He stuck around until he erupted one night. I was walking up the aisle toward the bar, and I saw Don the Manager and him having a conversation by the wall just past the jukebox. Then suddenly he lifted Don up and placed him against the wall, then he was holding Don by the throat, and Don's feet were fully two or three feet off the ground as he was kicking his feet. The guy held him in place with one arm and turned to look at me coming up the aisle. I was shouting, "No! No!" so he let go and down Don slid into a seated position holding his throat. Somehow that scene cooled out and I think Don fired the guy.
Sandy Bull lived, renting a basement room from the guy who worked at the Berkeley Repertory. He had a pedal steel that had a sticky foot pedal. He practiced for hours, countless hours. Some of the others in the vicinity at the time might recall exactly how Jerry and Sandy connected, though Sandy's 2 Vanguard records were in every single musician's record collection at the time. All I know is some Golden Toad musicians were around at the time, and the Grateful Dead's sound man liked their music a lot, and I saw his green and foreign and most unpractical car parked down the street now and again.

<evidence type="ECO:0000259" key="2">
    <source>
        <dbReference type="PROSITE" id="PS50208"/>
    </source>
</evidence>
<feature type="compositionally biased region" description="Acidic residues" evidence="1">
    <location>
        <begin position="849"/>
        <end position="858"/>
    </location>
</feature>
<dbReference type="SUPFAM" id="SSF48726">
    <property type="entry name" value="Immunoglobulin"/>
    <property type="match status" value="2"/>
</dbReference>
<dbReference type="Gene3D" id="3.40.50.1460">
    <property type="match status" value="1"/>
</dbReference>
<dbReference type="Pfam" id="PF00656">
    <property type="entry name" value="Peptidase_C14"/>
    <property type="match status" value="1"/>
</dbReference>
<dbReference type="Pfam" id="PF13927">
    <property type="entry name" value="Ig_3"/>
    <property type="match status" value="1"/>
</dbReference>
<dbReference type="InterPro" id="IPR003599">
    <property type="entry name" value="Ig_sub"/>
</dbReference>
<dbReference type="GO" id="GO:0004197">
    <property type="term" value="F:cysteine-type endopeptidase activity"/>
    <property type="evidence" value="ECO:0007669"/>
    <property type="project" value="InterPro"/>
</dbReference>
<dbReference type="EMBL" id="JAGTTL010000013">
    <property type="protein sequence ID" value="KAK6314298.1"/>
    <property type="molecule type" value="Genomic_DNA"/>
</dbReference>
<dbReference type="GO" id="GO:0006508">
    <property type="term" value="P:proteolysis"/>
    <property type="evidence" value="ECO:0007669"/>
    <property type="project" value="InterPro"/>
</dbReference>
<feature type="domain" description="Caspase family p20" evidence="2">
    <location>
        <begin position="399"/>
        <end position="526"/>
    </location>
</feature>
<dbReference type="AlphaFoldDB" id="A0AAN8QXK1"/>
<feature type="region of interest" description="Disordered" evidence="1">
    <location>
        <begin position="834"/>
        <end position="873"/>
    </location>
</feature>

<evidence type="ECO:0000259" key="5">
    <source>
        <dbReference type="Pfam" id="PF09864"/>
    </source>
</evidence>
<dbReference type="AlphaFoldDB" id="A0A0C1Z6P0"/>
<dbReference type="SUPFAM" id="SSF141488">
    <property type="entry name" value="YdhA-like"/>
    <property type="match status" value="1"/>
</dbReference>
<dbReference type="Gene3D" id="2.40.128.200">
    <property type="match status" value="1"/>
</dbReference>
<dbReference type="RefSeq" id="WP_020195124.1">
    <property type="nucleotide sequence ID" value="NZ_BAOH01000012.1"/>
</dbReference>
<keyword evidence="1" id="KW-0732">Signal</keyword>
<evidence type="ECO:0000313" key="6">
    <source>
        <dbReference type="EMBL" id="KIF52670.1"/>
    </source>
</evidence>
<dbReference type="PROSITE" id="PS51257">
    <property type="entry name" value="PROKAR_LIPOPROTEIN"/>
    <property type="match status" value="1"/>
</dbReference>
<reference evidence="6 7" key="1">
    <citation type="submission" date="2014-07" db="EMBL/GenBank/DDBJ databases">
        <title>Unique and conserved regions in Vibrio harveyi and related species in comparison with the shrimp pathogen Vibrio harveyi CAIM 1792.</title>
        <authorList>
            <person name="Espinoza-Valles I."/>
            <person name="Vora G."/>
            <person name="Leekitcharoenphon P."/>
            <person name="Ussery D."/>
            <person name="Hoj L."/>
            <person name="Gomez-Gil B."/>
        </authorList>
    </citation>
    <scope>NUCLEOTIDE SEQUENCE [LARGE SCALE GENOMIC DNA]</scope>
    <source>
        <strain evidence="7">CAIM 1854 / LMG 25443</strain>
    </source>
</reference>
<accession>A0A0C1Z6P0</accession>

It was always a struggle to keep Mandrake's afloat, the ebb and flow of lucre. So it was a good thing that NRPS played there as the house was packed all of those nights. There were some surprises with other performers. When Linda Tillery reappeared as Sweet Linda Divine, people bought tickets and came in expecting to see the Loading Zone powering out "Danger, Heartbreak Straight Ahead". But Ms. Tillery announced that no dancing was allowed when she was singing, and this was a gospel night. But she and her staff were so strident about this, their demands cast something of a pall on the room. And a few couples got up and danced anyway, which upset her. Maybe Mary knew this would be a different sort of performance, but that was not communicated to me. When Sonny & Brownie performed, an unusual crowd appeared, the olde folke crowd, super respectful of the performers. So much so no one would order so much as a beer when they were onstage. Between songs, it was deadly still as well and something like being in church. Maybe one or two people got a glass of wine. You can see that those shows cost the club money to produce and generated very little beyond the door fee, which was quite modest. They really were almost giveaways. Jerry's visit with his band helped the club along quite a bit, maybe helped us continue to make payroll and order a bit more booze for a few weeks.